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I have a windows service which will be running all the time, but will only activate if it has been at least 24 hours since the last time. Therefore I need to store the time and date since it last carried out it's payload.

To do this I was thinking of writing to the App.Config with:

ConfigurationManager.AppSettings.Set("LastRunTime", DateTime.Now.ToString());

however this doesn't seem to persist, but rather cache which is no good if the service is restarted.

So what is the accepted method for persisting values for a windows service?

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I think it rather depends, often storing data in a database is a good idea. Perhaps a simple text file might be less cumbersome. –  Jodrell Oct 28 '11 at 9:59
Can you specify a different location for your app settings, the user folder? My guess would be that it isn't persisting because of security in system32? –  JonAlb Oct 28 '11 at 10:00
Can't you use System.Configuration.Configuration.Save() or .SaveAs()? –  thehowler Oct 28 '11 at 10:04

2 Answers 2

Use a database, simple xml/text file, registry value.

Also, based on your requirements, a simple console app run using Task scheduler may be another option.

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That's fair enough, but database is overkill for a simple value. So what's the accepted way? I already mentioned the console app to management, they wern't interested in that method. –  m.edmondson Oct 28 '11 at 9:57
Do what you feel is best. If DB is overkill, use a text/xml file or a registry value. You are probably not going to find an 'accepted' method for this, just personal preferences. –  ChrisBint Oct 28 '11 at 10:00
Do you need concurrency? Bear in mind when using a text file. –  Marc Feb 27 '13 at 16:57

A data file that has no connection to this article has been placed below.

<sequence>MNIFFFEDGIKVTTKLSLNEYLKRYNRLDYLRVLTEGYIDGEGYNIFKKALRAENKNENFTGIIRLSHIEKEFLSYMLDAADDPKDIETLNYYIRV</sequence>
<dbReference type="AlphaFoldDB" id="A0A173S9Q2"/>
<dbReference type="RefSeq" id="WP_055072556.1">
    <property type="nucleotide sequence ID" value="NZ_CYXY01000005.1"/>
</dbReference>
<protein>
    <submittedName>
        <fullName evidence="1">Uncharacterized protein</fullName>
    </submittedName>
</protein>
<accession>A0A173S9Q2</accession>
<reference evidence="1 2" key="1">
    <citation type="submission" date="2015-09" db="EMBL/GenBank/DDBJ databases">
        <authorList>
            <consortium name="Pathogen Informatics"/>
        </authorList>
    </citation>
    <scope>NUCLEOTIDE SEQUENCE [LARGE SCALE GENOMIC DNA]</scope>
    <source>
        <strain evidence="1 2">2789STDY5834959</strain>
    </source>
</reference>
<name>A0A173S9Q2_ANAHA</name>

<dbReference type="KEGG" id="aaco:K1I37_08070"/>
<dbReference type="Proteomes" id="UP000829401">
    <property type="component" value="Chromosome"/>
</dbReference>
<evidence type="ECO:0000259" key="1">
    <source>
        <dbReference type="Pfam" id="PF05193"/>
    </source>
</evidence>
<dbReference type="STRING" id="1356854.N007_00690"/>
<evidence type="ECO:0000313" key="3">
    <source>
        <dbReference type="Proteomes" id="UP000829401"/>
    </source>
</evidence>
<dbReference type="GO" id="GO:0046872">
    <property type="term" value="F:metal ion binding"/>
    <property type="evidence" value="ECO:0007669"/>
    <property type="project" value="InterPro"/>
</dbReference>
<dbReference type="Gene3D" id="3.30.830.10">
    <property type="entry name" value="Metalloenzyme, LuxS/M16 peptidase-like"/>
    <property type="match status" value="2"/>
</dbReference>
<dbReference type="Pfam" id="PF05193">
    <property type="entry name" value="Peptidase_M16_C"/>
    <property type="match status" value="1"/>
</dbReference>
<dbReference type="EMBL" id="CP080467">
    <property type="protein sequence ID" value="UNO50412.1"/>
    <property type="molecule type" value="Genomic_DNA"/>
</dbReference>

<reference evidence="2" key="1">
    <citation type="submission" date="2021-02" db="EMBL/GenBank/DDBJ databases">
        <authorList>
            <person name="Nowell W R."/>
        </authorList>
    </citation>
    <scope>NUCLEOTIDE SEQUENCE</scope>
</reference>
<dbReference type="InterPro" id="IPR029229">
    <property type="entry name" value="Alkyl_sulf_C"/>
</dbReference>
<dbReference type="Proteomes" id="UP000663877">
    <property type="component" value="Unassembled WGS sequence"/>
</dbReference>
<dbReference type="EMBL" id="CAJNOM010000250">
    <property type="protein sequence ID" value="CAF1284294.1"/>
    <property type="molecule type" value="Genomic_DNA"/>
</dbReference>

up vote 1 down vote accepted

I ended up serailizing the object as per this article and inline with what @ChrisBint said I saved it into a text file. This is what I was looking for as 'accepted', I knew I could write to text files but it was the method I was looking for. I wanted to keep everything structured and strongly typed instead of writing my own methods for persisting data.

Since @Chris only provided a part answer I've upvoted him and accepted this.

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'Accepted'? By whom? While I appreciate the upvote, your question asked what is the accepted method for persisting values for a windows service and that link is certainly not that, it is standard serialization techniques. Your question also does not ask for implementation details, just suggestions on how this can be done. Based on this, I have downvoted this as I do not feel it represents anything like an answer (of which to be honest I feel there will not be for this question) –  ChrisBint Oct 28 '11 at 14:37
@ChrisBint - I understand what you're saying, it's probably a failure on my behalf to ask a proper question and I'll think about deleting it since there likely isn't anything of future value here. –  m.edmondson Oct 28 '11 at 14:44

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